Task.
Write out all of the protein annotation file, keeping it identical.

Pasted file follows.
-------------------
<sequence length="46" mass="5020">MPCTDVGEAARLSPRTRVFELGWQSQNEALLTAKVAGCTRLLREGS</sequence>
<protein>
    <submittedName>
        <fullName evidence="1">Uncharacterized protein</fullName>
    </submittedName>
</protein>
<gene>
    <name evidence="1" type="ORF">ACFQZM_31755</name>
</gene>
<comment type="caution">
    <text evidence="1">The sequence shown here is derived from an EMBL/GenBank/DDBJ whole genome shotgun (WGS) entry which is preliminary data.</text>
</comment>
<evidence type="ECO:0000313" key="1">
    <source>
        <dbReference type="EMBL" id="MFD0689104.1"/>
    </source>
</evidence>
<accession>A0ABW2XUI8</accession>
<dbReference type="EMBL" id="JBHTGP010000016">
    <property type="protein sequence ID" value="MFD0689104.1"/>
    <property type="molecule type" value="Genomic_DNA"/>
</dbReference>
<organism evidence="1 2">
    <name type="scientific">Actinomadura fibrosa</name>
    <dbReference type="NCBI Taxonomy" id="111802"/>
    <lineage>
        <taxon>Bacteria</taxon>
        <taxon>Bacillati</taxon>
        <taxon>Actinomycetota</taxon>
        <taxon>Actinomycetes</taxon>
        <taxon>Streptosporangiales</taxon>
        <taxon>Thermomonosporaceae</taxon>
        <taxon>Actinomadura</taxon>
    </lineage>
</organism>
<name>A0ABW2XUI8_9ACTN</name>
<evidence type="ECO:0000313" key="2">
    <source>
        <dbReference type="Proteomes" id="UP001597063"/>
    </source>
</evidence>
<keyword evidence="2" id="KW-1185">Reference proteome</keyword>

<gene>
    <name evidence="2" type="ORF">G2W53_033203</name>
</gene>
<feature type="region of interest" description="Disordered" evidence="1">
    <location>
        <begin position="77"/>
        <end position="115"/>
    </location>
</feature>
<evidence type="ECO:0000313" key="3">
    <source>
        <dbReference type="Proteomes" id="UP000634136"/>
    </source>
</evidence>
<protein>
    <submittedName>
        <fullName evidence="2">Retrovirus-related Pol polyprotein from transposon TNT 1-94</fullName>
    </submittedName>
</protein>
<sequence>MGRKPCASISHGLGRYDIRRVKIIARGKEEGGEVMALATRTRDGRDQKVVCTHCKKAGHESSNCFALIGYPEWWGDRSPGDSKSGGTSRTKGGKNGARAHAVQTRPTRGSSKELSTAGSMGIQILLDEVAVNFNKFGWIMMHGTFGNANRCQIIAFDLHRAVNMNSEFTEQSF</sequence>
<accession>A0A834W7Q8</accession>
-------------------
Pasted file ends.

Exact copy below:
<sequence length="46" mass="5020">MPCTDVGEAARLSPRTRVFELGWQSQNEALLTAKVAGCTRLLREGS</sequence>
<protein>
    <submittedName>
        <fullName evidence="1">Uncharacterized protein</fullName>
    </submittedName>
</protein>
<gene>
    <name evidence="1" type="ORF">ACFQZM_31755</name>
</gene>
<comment type="caution">
    <text evidence="1">The sequence shown here is derived from an EMBL/GenBank/DDBJ whole genome shotgun (WGS) entry which is preliminary data.</text>
</comment>
<evidence type="ECO:0000313" key="1">
    <source>
        <dbReference type="EMBL" id="MFD0689104.1"/>
    </source>
</evidence>
<accession>A0ABW2XUI8</accession>
<dbReference type="EMBL" id="JBHTGP010000016">
    <property type="protein sequence ID" value="MFD0689104.1"/>
    <property type="molecule type" value="Genomic_DNA"/>
</dbReference>
<organism evidence="1 2">
    <name type="scientific">Actinomadura fibrosa</name>
    <dbReference type="NCBI Taxonomy" id="111802"/>
    <lineage>
        <taxon>Bacteria</taxon>
        <taxon>Bacillati</taxon>
        <taxon>Actinomycetota</taxon>
        <taxon>Actinomycetes</taxon>
        <taxon>Streptosporangiales</taxon>
        <taxon>Thermomonosporaceae</taxon>
        <taxon>Actinomadura</taxon>
    </lineage>
</organism>
<name>A0ABW2XUI8_9ACTN</name>
<evidence type="ECO:0000313" key="2">
    <source>
        <dbReference type="Proteomes" id="UP001597063"/>
    </source>
</evidence>
<keyword evidence="2" id="KW-1185">Reference proteome</keyword>

<gene>
    <name evidence="2" type="ORF">G2W53_033203</name>
</gene>
<feature type="region of interest" description="Disordered" evidence="1">
    <location>
        <begin position="77"/>
        <end position="115"/>
    </location>
</feature>
<evidence type="ECO:0000313" key="3">
    <source>
        <dbReference type="Proteomes" id="UP000634136"/>
    </source>
</evidence>
<protein>
    <submittedName>
        <fullName evidence="2">Retrovirus-related Pol polyprotein from transposon TNT 1-94</fullName>
    </submittedName>
</protein>
<sequence>MGRKPCASISHGLGRYDIRRVKIIARGKEEGGEVMALATRTRDGRDQKVVCTHCKKAGHESSNCFALIGYPEWWGDRSPGDSKSGGTSRTKGGKNGARAHAVQTRPTRGSSKELSTAGSMGIQILLDEVAVNFNKFGWIMMHGTFGNANRCQIIAFDLHRAVNMNSEFTEQSF</sequence>
<accession>A0A834W7Q8</accession>